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  • FTO Program

    I've been hearing that some departments have a harder FTO Program than others and a lot of people don't pass FTO. I was wondering what makes people fail their FTO? What makes some FTOs harder than others?

  • #2
    Originally posted by Reaper08 View Post
    I was wondering what makes people fail their FTO? What makes some FTOs harder than others?
    PPOs not responding to training is the thing that makes them fail. As for one FTO program being harder than others, that is kind of subjective. When a PPO finishes academy and goes into FTO, his training officer outlines certain tasks as well as the method and manner these tasks must be done.

    The training officer observes the PPO and signs off on each task OR recommends remedial training in the tasks he feels the PPO is weak in. In a real-world FTO program, the PPO will go through three training officers.

    If a PPO doesn't meet the standards, they actually fire themselves.

    “Truth is not what you want it to be; it is what it is, and you must bend to its power or live a lie.”

    Miyamoto Musashi

    “Life Is Hard, But It's Harder When You're Stupid”

    George V. Higgins (from The Friends of Eddie Coyle)

    Comment


    • #3
      Originally posted by slamdunc View Post
      PPOs not responding to training is the thing that makes them fail. As for one FTO program being harder than others, that is kind of subjective. When a PPO finishes academy and goes into FTO, his training officer outlines certain tasks as well as the method and manner these tasks must be done.

      The training officer observes the PPO and signs off on each task OR recommends remedial training in the tasks he feels the PPO is weak in. In a real-world FTO program, the PPO will go through three training officers.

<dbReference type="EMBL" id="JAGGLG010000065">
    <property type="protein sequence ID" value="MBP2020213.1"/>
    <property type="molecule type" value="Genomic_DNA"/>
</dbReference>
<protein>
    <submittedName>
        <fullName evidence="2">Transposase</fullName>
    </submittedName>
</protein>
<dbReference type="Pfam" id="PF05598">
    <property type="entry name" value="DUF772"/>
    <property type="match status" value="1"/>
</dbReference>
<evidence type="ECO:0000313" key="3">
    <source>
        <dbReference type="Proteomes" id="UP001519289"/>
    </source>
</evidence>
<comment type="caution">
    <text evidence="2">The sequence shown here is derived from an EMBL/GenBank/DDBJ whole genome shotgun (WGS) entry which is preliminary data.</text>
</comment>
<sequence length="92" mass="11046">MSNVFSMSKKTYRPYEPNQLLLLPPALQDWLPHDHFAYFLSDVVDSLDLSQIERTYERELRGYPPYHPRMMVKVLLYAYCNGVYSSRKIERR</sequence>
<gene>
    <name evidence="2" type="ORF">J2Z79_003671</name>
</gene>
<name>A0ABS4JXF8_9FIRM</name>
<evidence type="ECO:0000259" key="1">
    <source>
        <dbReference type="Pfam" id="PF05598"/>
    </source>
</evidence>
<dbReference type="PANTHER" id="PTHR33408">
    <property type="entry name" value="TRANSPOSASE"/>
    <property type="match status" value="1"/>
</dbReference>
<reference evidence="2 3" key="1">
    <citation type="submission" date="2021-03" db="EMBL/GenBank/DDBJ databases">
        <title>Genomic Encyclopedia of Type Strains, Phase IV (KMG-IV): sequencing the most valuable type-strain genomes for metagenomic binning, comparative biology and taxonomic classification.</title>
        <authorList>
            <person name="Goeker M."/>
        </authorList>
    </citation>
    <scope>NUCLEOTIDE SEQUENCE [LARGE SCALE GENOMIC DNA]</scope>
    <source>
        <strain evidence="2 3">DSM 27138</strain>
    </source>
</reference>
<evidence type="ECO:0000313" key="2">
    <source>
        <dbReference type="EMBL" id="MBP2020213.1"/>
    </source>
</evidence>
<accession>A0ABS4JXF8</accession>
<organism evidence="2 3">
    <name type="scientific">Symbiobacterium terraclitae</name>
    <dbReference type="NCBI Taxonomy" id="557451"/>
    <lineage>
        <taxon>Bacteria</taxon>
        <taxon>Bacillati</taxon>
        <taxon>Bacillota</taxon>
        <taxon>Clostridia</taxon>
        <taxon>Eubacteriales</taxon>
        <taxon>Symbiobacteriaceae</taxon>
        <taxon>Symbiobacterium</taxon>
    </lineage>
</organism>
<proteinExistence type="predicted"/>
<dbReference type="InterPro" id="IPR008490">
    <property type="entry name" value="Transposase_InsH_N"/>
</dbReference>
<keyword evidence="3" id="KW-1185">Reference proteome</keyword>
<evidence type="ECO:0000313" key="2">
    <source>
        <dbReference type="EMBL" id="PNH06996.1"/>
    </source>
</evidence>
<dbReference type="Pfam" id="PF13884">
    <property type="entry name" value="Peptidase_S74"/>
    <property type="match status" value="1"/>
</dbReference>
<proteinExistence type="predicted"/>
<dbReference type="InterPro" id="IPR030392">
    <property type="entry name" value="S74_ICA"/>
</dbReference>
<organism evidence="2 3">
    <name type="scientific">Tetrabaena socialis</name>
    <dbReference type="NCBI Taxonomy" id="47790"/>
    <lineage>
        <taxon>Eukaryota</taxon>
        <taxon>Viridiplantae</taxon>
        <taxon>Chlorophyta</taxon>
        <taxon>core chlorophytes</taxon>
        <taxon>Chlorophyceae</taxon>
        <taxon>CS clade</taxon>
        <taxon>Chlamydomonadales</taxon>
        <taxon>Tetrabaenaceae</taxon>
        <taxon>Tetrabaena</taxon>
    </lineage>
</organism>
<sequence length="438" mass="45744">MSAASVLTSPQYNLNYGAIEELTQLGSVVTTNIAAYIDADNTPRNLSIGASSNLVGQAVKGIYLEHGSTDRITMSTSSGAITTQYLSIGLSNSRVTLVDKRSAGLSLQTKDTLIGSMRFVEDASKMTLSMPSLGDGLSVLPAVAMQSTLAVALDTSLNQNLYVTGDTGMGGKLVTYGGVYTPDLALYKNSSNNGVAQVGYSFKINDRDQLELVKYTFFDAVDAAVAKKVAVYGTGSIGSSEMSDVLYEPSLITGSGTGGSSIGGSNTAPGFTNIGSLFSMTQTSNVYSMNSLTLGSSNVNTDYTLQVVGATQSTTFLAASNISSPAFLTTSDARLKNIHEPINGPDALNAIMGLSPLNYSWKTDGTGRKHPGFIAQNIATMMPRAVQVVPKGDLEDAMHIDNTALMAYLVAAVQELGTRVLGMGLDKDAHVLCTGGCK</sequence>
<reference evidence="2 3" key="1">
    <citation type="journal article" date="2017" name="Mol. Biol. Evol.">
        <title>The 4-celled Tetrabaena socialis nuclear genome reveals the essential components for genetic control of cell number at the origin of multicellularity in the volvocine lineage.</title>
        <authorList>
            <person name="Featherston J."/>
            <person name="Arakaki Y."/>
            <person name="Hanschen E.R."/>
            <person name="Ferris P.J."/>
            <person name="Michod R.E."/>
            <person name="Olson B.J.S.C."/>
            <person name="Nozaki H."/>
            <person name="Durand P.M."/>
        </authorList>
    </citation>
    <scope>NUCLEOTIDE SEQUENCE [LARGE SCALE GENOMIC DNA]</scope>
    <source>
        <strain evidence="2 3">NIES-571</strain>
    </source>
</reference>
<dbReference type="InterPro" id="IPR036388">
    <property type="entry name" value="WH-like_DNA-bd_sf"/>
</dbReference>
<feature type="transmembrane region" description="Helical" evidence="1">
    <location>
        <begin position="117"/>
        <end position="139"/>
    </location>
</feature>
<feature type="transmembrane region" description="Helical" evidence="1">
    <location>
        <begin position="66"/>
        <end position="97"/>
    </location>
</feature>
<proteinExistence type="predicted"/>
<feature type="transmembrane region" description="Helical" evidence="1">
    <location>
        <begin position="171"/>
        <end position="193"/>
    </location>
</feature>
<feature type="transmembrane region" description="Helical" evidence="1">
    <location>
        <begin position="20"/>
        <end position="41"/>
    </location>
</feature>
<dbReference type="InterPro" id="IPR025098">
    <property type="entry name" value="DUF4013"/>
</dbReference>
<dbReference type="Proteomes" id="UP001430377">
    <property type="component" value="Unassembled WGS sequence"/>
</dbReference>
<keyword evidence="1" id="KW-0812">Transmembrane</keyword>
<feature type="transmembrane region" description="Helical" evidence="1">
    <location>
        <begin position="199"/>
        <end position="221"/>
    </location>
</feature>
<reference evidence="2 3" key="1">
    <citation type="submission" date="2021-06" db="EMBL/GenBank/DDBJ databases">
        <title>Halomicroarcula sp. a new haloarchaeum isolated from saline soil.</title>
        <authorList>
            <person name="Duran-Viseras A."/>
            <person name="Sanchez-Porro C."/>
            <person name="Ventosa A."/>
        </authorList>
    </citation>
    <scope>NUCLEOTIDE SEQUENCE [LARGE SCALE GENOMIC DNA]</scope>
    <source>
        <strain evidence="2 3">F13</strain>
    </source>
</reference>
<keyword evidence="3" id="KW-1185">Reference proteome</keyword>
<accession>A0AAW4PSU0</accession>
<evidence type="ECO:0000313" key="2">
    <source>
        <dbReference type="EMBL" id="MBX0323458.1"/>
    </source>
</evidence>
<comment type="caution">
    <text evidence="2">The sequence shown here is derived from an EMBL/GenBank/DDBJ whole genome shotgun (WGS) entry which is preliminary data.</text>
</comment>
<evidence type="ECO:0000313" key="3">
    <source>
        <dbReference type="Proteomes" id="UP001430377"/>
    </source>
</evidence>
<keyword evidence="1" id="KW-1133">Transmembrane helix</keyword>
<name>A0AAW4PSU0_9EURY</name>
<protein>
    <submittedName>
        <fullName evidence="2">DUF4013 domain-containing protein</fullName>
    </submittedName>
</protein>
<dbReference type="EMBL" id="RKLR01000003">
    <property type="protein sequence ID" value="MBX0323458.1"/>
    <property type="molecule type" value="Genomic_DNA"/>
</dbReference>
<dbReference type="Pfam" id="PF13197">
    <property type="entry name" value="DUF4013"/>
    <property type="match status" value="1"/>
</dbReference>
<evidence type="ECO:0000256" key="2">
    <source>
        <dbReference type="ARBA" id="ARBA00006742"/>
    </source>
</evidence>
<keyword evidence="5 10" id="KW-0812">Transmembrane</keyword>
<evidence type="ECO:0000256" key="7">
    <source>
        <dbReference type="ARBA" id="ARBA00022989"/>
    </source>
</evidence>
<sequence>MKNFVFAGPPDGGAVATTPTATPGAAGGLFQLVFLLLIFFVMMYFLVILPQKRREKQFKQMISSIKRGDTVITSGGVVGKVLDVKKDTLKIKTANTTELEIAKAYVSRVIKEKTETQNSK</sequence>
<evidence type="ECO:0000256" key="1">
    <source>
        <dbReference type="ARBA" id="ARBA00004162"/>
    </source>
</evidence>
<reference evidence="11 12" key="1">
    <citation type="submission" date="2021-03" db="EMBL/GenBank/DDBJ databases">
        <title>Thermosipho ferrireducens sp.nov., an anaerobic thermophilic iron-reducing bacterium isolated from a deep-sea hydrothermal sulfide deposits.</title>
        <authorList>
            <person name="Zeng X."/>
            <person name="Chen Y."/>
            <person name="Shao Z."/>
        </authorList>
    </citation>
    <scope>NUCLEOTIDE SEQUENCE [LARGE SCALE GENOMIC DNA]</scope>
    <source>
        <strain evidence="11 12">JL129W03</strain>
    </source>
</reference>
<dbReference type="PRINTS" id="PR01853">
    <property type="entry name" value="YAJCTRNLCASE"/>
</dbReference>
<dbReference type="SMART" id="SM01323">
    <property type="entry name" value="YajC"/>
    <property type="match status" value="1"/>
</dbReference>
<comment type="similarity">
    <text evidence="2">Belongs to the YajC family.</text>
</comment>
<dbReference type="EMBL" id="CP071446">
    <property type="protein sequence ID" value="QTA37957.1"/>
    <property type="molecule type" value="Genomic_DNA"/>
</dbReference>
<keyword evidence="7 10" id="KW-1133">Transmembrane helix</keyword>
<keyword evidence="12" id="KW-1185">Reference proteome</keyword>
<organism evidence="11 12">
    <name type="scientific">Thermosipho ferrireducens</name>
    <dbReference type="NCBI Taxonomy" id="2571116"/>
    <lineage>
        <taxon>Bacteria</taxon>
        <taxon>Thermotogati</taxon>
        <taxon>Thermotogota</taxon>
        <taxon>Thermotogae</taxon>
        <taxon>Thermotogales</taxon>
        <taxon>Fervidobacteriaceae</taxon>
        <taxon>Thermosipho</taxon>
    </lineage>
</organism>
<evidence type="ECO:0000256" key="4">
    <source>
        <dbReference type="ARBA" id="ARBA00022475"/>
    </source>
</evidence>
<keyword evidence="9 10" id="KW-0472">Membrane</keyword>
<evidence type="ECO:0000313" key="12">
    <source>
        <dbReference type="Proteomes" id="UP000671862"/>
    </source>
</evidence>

If a PPO doesn't meet the standards, they actually fire themselves.

      Read this 3 or 4 times
      Since some people need to be told by notes in crayon .......Don't PM me with without prior permission. If you can't discuss the situation in the open forum ----it must not be that important

      My new word for the day is FOCUS, when someone irritates you tell them to FOCUS

      Comment


      • #4
        "Some" people don't pass FTO -- not "a lot" of people. It is frequently a failure to respond to training, but some people just have too many policy screw ups as well.

        Comment


        • #5
          I guess I shouldn't say one FTO is harder than the other. I should say that I know more new officers fail one department than another.

          Is this because there are different standards in different departments?

          Comment


          • #6
            Originally posted by just joe View Post
            "Some" people don't pass FTO -- not "a lot" of people. It is frequently a failure to respond to training, but some people just have too many policy screw ups as well.
            Policy screw ups as they relate to learning / showing proficiency in assigned tasks?

            “Truth is not what you want it to be; it is what it is, and you must bend to its power or live a lie.”

            Miyamoto Musashi

            “Life Is Hard, But It's Harder When You're Stupid”

            George V. Higgins (from The Friends of Eddie Coyle)

            Comment


            • #7
              Originally posted by Reaper08 View Post
              I guess I shouldn't say one FTO is harder than the other. I should say that I know more new officers fail one department than another.